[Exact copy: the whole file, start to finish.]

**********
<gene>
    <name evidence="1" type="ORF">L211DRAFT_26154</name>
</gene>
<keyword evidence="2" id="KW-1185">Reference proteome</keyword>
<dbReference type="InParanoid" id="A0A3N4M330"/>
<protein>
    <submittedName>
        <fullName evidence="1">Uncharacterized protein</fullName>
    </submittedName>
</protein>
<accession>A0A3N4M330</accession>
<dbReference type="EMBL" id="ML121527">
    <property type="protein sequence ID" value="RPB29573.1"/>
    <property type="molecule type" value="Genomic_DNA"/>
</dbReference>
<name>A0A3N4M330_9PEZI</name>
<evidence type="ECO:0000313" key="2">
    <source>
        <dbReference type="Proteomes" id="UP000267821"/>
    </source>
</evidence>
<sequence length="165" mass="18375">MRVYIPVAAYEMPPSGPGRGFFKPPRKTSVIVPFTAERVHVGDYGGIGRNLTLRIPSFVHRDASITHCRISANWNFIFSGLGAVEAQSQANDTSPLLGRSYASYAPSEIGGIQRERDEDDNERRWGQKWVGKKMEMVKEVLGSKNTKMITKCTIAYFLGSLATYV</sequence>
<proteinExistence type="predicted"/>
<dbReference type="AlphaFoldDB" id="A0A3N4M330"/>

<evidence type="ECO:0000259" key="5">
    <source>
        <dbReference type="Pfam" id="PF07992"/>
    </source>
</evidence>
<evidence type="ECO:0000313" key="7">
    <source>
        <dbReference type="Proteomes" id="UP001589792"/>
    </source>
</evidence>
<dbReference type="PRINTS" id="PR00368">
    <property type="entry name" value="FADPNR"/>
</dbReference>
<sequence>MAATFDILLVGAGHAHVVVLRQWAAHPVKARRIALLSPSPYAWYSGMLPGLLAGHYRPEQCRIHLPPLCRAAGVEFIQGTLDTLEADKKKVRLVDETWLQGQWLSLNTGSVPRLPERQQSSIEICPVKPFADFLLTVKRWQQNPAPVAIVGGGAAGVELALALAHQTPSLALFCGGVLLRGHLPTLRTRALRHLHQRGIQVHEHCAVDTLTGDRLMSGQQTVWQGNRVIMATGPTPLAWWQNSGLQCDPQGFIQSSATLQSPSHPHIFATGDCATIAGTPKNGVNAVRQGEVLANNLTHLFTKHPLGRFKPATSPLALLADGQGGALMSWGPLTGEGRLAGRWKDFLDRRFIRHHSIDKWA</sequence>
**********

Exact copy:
<gene>
    <name evidence="1" type="ORF">L211DRAFT_26154</name>
</gene>
<keyword evidence="2" id="KW-1185">Reference proteome</keyword>
<dbReference type="InParanoid" id="A0A3N4M330"/>
<protein>
    <submittedName>
        <fullName evidence="1">Uncharacterized protein</fullName>
    </submittedName>
</protein>
<accession>A0A3N4M330</accession>
<dbReference type="EMBL" id="ML121527">
    <property type="protein sequence ID" value="RPB29573.1"/>
    <property type="molecule type" value="Genomic_DNA"/>
</dbReference>
<name>A0A3N4M330_9PEZI</name>
<evidence type="ECO:0000313" key="2">
    <source>
        <dbReference type="Proteomes" id="UP000267821"/>
    </source>
</evidence>
<sequence length="165" mass="18375">MRVYIPVAAYEMPPSGPGRGFFKPPRKTSVIVPFTAERVHVGDYGGIGRNLTLRIPSFVHRDASITHCRISANWNFIFSGLGAVEAQSQANDTSPLLGRSYASYAPSEIGGIQRERDEDDNERRWGQKWVGKKMEMVKEVLGSKNTKMITKCTIAYFLGSLATYV</sequence>
<proteinExistence type="predicted"/>
<dbReference type="AlphaFoldDB" id="A0A3N4M330"/>

<evidence type="ECO:0000259" key="5">
    <source>
        <dbReference type="Pfam" id="PF07992"/>
    </source>
</evidence>
<evidence type="ECO:0000313" key="7">
    <source>
        <dbReference type="Proteomes" id="UP001589792"/>
    </source>
</evidence>
<dbReference type="PRINTS" id="PR00368">
    <property type="entry name" value="FADPNR"/>
</dbReference>
<sequence>MAATFDILLVGAGHAHVVVLRQWAAHPVKARRIALLSPSPYAWYSGMLPGLLAGHYRPEQCRIHLPPLCRAAGVEFIQGTLDTLEADKKKVRLVDETWLQGQWLSLNTGSVPRLPERQQSSIEICPVKPFADFLLTVKRWQQNPAPVAIVGGGAAGVELALALAHQTPSLALFCGGVLLRGHLPTLRTRALRHLHQRGIQVHEHCAVDTLTGDRLMSGQQTVWQGNRVIMATGPTPLAWWQNSGLQCDPQGFIQSSATLQSPSHPHIFATGDCATIAGTPKNGVNAVRQGEVLANNLTHLFTKHPLGRFKPATSPLALLADGQGGALMSWGPLTGEGRLAGRWKDFLDRRFIRHHSIDKWA</sequence>